Rare isotope studies to understand the cooling of neutron star crusts

The densest forms of matter anywhere in the universe is found inside neutron stars. Space-based X-ray observations make these systems unique dense matter laboratories, especially if the neutron star is located in a binary stellar system. This is where matter from a companion star may fall onto the neutron star surface over extended periods of time, a process called accretion. One unique glimpse into the properties of dense matter is provided by observations of the surface temperature of neutron stars that were heated during an accretion episode, and cool during phases of quiescence that can last many years. Such observations can be used to determine the internal composition and structure of neutron stars, and whether they contain superfluid neutrons or nuclear pasta. Interpreting the observations requires understanding of the nuclear reactions that heat and cool the neutron star during accretion. These reactions involve neutron-rich rare isotopes that form a crust around the neutron star.

We developed an experimental approach that takes advantage of the Lab’s ability to produce the right neutron-rich rare isotopes to determine the rate of key nuclear reactions. Of interest are particular reactions, called Urca reactions, which limit how hot the neutron-star surface can get. These Urca reactions have been identified theoretically in previous JINA-CEE work. They consist of alternating electron captures and beta decays, that convert a nucleus into its neighbor on the chart of nuclides, and back to the original nucleus, with the cycle repeating as long as it is hot enough. In each cycle, neutrinos are emitted that escape the dense neutron star readily due to quantum effects, and carry away energy, cooling the star.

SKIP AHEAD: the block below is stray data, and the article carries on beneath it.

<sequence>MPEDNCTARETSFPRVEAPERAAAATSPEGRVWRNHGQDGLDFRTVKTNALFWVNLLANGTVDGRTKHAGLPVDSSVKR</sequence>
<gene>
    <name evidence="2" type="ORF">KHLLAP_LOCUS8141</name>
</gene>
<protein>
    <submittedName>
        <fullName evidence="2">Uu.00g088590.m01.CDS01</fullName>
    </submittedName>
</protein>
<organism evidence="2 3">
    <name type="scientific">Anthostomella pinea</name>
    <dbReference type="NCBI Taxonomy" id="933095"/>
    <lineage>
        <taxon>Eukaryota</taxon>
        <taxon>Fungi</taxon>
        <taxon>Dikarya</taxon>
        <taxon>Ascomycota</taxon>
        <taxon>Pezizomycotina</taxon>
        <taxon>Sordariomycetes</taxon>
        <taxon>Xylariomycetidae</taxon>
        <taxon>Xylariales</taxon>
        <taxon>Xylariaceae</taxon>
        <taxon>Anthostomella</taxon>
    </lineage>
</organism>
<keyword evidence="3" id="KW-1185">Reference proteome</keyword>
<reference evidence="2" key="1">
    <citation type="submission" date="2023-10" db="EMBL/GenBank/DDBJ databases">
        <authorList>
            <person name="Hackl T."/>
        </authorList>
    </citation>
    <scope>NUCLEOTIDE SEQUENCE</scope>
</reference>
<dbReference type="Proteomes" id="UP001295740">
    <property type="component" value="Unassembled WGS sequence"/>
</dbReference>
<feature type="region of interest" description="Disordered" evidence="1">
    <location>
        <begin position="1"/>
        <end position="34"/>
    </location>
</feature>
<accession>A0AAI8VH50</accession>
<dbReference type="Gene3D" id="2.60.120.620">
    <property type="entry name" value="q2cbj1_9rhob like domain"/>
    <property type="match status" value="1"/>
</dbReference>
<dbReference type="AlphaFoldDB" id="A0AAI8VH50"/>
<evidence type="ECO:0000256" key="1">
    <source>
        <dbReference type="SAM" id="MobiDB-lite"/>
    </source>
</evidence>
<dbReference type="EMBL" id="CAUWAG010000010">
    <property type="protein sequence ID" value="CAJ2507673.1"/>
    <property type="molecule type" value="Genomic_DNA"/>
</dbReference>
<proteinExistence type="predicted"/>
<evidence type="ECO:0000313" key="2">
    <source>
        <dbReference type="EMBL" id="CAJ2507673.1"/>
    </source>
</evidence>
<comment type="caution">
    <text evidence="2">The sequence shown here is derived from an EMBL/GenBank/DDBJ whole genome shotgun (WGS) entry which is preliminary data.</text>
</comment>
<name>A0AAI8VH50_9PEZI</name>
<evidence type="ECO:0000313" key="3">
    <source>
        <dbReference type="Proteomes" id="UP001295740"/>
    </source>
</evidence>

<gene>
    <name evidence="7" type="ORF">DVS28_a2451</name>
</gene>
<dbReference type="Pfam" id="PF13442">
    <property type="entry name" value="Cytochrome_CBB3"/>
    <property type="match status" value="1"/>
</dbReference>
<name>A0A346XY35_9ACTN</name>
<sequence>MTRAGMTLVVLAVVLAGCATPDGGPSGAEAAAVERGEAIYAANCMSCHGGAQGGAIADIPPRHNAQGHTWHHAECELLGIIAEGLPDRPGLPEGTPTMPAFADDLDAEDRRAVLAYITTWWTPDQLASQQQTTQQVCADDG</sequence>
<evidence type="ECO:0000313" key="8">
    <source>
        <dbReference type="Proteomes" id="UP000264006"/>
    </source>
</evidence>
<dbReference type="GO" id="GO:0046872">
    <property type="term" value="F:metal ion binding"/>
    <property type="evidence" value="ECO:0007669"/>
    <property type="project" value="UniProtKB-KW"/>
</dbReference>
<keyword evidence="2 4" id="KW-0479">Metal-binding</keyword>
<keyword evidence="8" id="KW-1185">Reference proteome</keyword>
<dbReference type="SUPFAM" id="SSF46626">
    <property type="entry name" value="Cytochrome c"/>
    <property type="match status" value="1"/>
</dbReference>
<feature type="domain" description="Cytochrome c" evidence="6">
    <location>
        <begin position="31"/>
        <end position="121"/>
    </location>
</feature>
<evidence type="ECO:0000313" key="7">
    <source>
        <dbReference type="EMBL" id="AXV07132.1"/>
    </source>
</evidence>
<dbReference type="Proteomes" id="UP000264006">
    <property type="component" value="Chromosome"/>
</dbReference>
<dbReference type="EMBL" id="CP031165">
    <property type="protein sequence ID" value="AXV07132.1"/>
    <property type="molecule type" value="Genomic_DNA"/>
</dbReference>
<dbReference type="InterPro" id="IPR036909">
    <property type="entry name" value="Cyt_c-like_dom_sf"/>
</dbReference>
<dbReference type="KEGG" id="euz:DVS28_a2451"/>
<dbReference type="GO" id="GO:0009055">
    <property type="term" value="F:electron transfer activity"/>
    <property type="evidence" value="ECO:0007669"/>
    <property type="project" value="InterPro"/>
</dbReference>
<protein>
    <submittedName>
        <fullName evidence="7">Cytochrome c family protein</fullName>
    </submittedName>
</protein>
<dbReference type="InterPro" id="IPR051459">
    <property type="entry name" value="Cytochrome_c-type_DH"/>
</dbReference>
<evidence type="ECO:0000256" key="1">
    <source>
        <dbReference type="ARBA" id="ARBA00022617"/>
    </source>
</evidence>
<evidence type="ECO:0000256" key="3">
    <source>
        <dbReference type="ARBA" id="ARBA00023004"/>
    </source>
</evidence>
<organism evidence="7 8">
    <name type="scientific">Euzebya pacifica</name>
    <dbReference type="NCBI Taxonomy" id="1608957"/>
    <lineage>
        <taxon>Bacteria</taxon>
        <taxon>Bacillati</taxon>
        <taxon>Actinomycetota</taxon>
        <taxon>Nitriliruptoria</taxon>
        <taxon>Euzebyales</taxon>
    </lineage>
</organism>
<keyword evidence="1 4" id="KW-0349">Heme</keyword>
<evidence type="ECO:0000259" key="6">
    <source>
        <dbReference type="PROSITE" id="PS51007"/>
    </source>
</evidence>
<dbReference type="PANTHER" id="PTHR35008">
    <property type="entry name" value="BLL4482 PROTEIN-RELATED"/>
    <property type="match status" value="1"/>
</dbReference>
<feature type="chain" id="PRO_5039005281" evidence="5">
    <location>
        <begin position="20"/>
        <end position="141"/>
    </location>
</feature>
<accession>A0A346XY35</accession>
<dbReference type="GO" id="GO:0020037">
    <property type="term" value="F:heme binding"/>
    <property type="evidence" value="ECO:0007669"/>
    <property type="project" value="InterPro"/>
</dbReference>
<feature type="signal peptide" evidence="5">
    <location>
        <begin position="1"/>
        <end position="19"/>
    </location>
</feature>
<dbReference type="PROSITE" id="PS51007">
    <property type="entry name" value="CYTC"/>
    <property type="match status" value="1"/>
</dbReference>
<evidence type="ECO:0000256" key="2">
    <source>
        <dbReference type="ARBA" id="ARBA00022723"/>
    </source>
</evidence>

The experiment studied the beta decay of the vanadium-61 isotope, which has a short half-life of only 48 milliseconds. Vanadium-61 is part of a particularly prolific Urca cooling cycle for neutron stars where X-ray bursts produce heavy nuclei on the surface that are then incorporated into the neutron star crust. The experiment was conducted at NSCL in two parts – in the first part the vanadium-61 beam was stopped inside the SuN detector. In the second part, the beam was stopped inside the NERO neutron detector.

As a result, the now well-determined cooling strength is significantly lower than predicted, but significant enough to require inclusion in models that are used to interpret X-ray observations. The technique can readily be used to investigate all Urca cooling reactions. Two followup experiments have already been carried out at NSCL and future experiments are planned at the FRIB facility where all nuclei along the dripline up to nickel, that form the (outer) crust of neutron stars can be produced and studied.

The work was the thesis project of JINA-CEE graduate student Wei Jia Ong, now a Lawrence Fellow at Lawrence Livermore National Laboratory. The work was performed by a JINA-CEE collaboration of multiple experimental groups to combine various detector systems, nuclear theorists, and astrophysicists. The results have been published in Phys. Rev. Lett.